What an unusual and refreshing read this is: a seemingly uneventful but playful and ultimately heart-breaking narrative about a woman from Vermont who travels to Turkey to relive her honeymoon.
Two years after the death of her husband, this is the one last ghost Yvonne must put to rest as part of her mourning. Will the thoughts and feelings that come up finally allow Peter to rest in peace in her mind? Or is this trip a mental challenge too far for a woman already close to the edge?
Vendela Vida explores the role of the journey with intelligence and tenderness. "It was only now, while sitting at this roadside restaurant on the Datça peninsula, that she fully comprehended the claustrophobia she'd experienced for the past two years. She had been under surveillance, in the way that was particular to new widows." At last, in a foreign country, Yvonne can be "the observer rather than the observed". The sense of freedom spills off the page.
A sense of humour is also sprinkled liberally throughout. Yvonne is a calm, measured woman – a history teacher – not easily shocked and used to hiding her emotions. But even she is intrigued at what she finds in the house she has rented. Nestled next to a Turkish translation of The Da Vinci Code is a casually discarded English-language copy of The Woman's Guide to Anal Sex.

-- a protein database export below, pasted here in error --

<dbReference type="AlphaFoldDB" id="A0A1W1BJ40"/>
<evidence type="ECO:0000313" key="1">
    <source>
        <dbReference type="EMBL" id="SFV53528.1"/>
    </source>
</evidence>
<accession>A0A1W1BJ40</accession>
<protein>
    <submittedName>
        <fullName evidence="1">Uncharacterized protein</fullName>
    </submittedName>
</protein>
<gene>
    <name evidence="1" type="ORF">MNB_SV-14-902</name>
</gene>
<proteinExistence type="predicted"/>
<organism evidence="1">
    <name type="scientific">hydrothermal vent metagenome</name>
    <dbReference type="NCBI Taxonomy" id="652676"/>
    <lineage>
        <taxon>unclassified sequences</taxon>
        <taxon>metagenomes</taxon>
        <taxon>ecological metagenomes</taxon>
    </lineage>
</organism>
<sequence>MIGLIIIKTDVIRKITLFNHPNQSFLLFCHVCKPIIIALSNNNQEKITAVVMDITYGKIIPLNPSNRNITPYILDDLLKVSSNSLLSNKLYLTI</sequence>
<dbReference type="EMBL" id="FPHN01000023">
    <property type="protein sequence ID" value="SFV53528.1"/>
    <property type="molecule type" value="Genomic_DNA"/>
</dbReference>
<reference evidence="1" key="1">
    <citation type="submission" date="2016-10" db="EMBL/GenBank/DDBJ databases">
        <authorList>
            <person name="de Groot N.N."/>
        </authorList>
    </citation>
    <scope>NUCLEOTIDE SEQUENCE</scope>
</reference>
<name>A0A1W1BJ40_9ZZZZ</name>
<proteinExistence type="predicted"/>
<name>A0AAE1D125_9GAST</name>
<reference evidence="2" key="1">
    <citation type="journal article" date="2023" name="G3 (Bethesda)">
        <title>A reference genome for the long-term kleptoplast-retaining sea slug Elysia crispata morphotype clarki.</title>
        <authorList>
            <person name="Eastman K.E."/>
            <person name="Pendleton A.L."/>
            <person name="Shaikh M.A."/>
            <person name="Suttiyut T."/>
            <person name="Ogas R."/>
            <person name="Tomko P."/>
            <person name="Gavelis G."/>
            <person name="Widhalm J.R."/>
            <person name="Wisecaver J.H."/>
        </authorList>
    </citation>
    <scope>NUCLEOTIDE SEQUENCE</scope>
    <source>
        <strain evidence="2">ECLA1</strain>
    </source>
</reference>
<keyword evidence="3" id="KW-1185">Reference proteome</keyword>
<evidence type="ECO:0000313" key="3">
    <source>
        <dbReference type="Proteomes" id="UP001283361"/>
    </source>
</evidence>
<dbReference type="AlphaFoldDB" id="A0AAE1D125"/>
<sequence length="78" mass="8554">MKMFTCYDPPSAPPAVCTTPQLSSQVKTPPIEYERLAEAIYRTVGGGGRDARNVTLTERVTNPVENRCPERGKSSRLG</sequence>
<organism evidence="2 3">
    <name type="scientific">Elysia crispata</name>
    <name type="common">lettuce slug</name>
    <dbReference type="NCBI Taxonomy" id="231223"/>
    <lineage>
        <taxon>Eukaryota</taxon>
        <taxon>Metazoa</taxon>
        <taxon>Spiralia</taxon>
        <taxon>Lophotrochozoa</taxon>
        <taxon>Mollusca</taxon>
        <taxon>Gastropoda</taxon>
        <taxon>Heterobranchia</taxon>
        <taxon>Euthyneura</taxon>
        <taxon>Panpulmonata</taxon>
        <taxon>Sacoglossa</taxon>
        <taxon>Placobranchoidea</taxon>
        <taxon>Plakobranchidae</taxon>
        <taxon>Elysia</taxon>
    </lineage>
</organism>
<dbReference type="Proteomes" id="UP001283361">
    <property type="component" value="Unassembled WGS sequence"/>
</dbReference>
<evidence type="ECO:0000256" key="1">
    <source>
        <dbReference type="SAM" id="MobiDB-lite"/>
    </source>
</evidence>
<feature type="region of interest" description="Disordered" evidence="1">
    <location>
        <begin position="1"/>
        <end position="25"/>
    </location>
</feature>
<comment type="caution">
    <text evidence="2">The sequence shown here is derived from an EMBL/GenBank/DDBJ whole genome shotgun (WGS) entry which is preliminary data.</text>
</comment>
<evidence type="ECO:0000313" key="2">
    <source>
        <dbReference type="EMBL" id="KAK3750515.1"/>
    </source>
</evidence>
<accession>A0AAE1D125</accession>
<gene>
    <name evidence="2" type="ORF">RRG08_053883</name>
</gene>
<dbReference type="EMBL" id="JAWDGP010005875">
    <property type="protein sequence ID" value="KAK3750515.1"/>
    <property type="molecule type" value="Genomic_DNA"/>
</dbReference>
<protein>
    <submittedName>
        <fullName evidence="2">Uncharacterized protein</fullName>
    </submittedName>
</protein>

This is the first in a series of objects which suggest that someone has been conducting a not entirely unadventurous affair from the house. When the glamorous young wife of the landlord turns up and her English is not good enough for her to be the owner of the book, Yvonne realises that she is getting herself into a potentially rather difficult situation.
Meanwhile, pining for her own two grown-up children – the recovering addict Aurelia and the "perfect" Matthew – Yvonne befriends a 10-year-old boy on the beach, Ahmet, whose innocence reminds her of a time in her own life as a mother, before things went horribly wrong. The reader is torn between feeling sympathy for Yvonne, who is obviously lonely and confused, and an impending sense of doom; that something is going to go very wrong if she continues to attempt to mother this boy.
The comedy of recognition features heavily. The sinking feeling in the pit of the stomach as you think to yourself: "Why did I wire that money to someone I only know from the internet?" Or the horror at wrecking a hire car, matched only by the desperate hope that you won't be found out.
Then, after a lot of unexpectedly pleasurable psychological meandering, echoing Yvonne's travels around the Turkish coast, suddenly we swerve into a tragedy which threatens to become even bigger than the one Yvonne came here to escape.
There is something both endearing and original about this unpretentious read. I missed a train stop twice on the same journey while reading it. That's how distractingly good it is. Is there any better advert for a travel novel?